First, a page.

It’s a truism that marshals are the unsung heroes of motorsport. Motor racing simply wouldn’t take place, at any level, without the skilled dedication of those orange-overalled enthusiasts who give their time and wholehearted involvement to making racing work.
Many people still think that getting the closest view of a Formula One race for free in return for waving a flag is a cushy number, but they couldn’t be more wrong. These days, the marshals who do the key jobs at major events are invariably well-trained and very experienced. They’ll have done their share of whatever is their national equivalent of standing in the rain at Lydden Hill or Cadwell Park. In this country most marshals at this year’s British GP will have worked the previous weekend at a far less glamorous event, and will be working again somewhere else the weekend after.
I’ve got close to plenty of marshals down the years. More than once, during my own inept efforts to be a racing driver, they’ve pulled me out of a wrecked car. And countless times, as a journalist lucky enough to have a track pass, I’ve stood by as they’ve done their job, and got to know many of them by sight if rarely by name. Their common denominator is an extraordinarily well-informed understanding, and love, of motor racing. Without that they wouldn’t work from dawn till dusk, exposed not only to all weathers but often to considerable danger, and usually for little more than a complimentary sandwich. Added to that is usually an indomitable sense of humour, together with a common-sense ability to react to any sort of incident They are, in motor racing terms, the salt of the earth.
Marshalling in Britain has always been considered the best in the world, primarily because the sheer amount of sport in this country allows for a lot of experience. But, like everything else in Formula One, the levels of competence in marshalling around the globe have changed out of all recognition over the past two decades. I still feel a shudder of horror and regret at the needless tragedy at Kyalami in 1977, when Renzo Zorzi’s Shadow came to a halt beside the undulating main straight with a minor fire. As the driver climbed out, two inexperienced young marshals ran across the track to his aid. One of them got to the other side moments before Hans Stuck’s March and Tom Pryce’s Shadow came over the brow, wheel to wheel at about 170mph. The other, a 19-year-old ticket clerk from Johannesburg Airport, had grabbed a heavy fire extinguisher and was still in the middle of the track when Pryce struck him. The Shadow killed the marshal and the fire extinguisher killed Pryce, in one of the saddest and most unnecessary of F1 accidents.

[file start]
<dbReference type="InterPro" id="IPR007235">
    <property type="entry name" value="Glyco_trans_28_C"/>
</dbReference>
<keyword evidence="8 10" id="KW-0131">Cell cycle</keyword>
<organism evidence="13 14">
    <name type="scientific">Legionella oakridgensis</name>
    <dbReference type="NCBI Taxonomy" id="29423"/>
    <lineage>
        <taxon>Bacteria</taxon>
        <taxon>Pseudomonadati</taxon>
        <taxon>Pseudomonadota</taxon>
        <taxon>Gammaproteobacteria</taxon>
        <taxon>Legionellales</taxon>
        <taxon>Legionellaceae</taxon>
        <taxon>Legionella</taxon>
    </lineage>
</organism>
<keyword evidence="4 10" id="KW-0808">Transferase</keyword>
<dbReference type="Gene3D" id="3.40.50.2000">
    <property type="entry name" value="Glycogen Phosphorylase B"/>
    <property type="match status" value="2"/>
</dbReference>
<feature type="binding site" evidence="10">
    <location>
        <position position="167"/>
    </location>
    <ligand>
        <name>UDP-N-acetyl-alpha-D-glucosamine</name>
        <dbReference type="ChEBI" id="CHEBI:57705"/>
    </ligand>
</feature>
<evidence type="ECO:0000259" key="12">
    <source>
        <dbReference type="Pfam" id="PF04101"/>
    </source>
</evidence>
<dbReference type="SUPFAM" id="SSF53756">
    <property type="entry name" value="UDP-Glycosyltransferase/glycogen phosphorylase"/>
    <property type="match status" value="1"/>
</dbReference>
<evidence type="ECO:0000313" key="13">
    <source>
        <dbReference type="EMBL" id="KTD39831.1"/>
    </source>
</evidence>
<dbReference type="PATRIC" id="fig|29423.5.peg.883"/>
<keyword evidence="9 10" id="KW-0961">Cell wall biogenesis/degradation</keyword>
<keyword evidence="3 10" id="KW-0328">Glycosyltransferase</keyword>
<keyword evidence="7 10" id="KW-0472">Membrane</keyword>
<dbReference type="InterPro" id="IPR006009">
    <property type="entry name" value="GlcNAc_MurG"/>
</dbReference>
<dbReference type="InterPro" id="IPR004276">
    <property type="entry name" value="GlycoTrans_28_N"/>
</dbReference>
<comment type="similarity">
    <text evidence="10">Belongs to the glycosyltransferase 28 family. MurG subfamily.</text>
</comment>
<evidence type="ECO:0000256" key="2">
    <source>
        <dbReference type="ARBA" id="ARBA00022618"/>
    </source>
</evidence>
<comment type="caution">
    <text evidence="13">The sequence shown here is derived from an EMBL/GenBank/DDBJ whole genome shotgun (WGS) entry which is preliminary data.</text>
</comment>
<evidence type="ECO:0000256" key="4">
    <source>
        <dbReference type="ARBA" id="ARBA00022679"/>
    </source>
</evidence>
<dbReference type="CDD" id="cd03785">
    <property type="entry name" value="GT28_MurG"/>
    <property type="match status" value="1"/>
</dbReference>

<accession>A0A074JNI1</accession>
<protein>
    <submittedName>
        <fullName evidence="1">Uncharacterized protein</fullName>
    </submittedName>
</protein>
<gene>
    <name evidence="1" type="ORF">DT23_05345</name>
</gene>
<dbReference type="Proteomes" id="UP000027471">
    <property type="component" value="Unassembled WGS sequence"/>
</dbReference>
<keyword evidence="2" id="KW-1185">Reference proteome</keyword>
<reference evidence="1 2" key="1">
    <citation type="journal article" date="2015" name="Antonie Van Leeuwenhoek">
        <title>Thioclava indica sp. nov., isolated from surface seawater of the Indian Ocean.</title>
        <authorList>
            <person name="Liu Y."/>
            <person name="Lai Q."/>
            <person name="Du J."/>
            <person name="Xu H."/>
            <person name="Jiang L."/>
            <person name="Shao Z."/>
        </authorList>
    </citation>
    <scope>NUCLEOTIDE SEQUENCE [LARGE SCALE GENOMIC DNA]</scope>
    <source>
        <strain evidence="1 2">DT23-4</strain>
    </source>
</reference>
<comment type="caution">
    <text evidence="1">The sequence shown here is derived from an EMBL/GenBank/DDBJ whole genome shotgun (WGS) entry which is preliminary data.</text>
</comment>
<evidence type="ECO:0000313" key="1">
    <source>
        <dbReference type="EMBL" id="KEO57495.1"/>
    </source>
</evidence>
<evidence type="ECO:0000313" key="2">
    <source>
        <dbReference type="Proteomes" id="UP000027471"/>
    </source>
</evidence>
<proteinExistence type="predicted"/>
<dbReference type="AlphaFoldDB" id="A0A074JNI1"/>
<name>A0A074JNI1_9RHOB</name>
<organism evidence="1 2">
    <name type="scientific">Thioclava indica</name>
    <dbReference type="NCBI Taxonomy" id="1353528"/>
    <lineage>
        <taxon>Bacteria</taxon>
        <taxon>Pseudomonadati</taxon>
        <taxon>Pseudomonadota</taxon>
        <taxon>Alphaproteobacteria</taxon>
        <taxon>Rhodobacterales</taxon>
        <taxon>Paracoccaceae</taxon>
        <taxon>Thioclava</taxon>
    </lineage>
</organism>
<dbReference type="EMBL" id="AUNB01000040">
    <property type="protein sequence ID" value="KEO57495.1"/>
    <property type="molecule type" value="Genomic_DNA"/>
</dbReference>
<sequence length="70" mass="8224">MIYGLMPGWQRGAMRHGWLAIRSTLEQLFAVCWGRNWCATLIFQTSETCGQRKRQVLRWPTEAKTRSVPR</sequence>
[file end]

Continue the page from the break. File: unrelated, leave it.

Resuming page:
Such a thing surely wouldn’t happen today. But when a marshal does get hurt or worse at a grand prix, the hard-bitten, cynical world of Formula One feels genuine sadness and concern. Each driver knows the marshals help to make his world go round, and realises he may one day owe his life to one of them. Two marshals have died in the last five grands prix and, although the circumstances of each death are different, the FIA must now be under strong pressure to ensure that marshals are better protected while they do their job.
In the long run, perhaps, part of the problem will be solved by technology. For some time there have been plans for flag signals to be replaced by a system of lights, both on gantries around the circuit and automatically in the cockpits of approaching cars. FIA president Max Mosley also expects the safety car procedure to be superceded in a season or two’s time by a speed limit flashing up in each cockpit, which will be centrally monitored in order to punish disobedience. (He proudly reckons the authorities will soon be able to demand the same on-board system in our daily cars, to adjust speed limits according to conditions and identify speeders. After Dutch rally driver Gatsonides gave us the Gatso, will ex-F2 driver Mosley’s contribution be dubbed the Moso?) But, as far as I can see, none of these technical innovations will totally remove the need for some human involvement trackside to help the race run safely and efficiently, and to rescue drivers who need assistance.